Google Glass is a Driving Distraction, but Points the Way to Less Disruptive Message Delivery
The first peer reviewed study of driving and texting with Google Glass shows the novel device to be less distracting in some ways than an Android phone, but still dangerous compared to just driving. Conducted at The University of Central Florida in partnership with Air Force Research Laboratories (AFRL), the study reveals users messaging on Glass or a smartphone both reacted slowly to an unexpected obstacle as compared to those just driving with the devices present., Glass did help messaging users recover from suddenly hitting the brakes and return to normal driving more quickly. The paper, to be published in the journal Human Factors, also found that drivers using Glass followed cars ahead much more closely after the close call, suggesting Glass imparts a reduced perception of risk. Finally, simply wearing Glass without using it resulted in poorer vehicle control during recovery. Lead researcher Ben D. Sawyer cautioned potential Glass users, “While Glass-delivered messaging has benefits, it does not in any way make driving-while-messaging safe.”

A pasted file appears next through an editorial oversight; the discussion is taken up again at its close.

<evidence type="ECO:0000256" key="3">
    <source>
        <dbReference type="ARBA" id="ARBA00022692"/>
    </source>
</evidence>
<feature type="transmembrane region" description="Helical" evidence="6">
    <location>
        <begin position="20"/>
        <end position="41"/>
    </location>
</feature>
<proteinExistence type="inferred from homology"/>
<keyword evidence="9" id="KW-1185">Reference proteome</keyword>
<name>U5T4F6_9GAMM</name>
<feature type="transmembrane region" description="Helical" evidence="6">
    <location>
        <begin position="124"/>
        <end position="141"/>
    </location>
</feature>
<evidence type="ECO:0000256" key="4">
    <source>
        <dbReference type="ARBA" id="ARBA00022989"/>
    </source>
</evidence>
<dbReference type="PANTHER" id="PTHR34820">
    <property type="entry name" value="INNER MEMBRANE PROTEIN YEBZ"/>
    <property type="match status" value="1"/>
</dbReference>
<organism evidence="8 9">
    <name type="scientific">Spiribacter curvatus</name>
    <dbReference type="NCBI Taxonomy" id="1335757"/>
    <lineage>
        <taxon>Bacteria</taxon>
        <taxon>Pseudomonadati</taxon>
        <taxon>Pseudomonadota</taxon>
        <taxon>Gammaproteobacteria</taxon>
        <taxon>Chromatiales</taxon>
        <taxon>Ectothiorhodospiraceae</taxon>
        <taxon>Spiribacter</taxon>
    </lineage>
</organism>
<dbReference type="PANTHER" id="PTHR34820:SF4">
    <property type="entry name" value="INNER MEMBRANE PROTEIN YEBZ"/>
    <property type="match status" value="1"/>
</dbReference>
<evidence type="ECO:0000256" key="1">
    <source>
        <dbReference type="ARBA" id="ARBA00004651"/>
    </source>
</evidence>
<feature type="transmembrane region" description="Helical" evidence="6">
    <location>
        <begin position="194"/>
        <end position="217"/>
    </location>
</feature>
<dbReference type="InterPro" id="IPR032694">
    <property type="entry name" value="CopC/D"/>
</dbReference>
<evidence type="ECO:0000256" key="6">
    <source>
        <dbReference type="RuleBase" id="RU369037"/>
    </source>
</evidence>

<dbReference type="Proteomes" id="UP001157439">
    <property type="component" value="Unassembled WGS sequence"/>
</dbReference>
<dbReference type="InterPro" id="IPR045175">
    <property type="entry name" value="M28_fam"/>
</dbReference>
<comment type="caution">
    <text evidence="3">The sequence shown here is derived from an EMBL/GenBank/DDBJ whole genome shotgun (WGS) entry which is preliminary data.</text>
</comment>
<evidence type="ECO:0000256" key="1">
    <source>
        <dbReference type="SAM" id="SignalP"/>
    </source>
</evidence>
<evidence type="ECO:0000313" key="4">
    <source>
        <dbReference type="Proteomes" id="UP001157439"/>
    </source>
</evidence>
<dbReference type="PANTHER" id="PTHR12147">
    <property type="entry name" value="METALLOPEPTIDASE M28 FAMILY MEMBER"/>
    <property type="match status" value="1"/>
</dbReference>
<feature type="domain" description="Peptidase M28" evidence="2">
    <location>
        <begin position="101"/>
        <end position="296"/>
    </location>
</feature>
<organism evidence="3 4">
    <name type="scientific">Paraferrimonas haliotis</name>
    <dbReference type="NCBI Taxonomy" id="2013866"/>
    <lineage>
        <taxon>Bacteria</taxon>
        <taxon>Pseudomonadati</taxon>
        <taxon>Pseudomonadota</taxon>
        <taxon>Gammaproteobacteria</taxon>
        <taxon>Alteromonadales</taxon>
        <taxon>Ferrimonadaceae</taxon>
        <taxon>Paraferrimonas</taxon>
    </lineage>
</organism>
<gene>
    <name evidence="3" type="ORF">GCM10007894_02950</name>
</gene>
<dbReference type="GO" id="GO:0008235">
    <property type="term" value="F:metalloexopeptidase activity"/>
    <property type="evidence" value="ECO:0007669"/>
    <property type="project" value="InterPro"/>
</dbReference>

Driving distraction has been described as an epidemic by The U.S. Department of Transportation. In 2012, over 3000 Americans were killed in distraction related crashes. Text messaging and cell phone use is now banned in a majority of states, but questions remain as to whether Google Glass falls under these laws. In October of 2013, a California woman was cited for driving with the device, but in early 2014 the ticket was dismissed. Lawmakers, including Ira Silverstein of Illinois, are working now to write new legislation for this new generation of wearable technology. The paper released today, entitled “Google Glass: Driving Distraction Cause or Cure?”, provides important new evidence for both sides of the debate. Authors note that despite not being a cure-all for driving distraction, Google Glass is an improvement over a smartphone, an important consideration in a world where drivers face increasing distractions behind the wheel.
Sawyer, B. D., Finomore, V. S., Calvo, A. A., & Hancock, P. A. (2014). Google glass: a driver distraction cause or cure? Human Factors, 56(7), 1307-1321.
Finally to the Reddit Users who mistook this for a UFC study on driving and Glass, you made my day.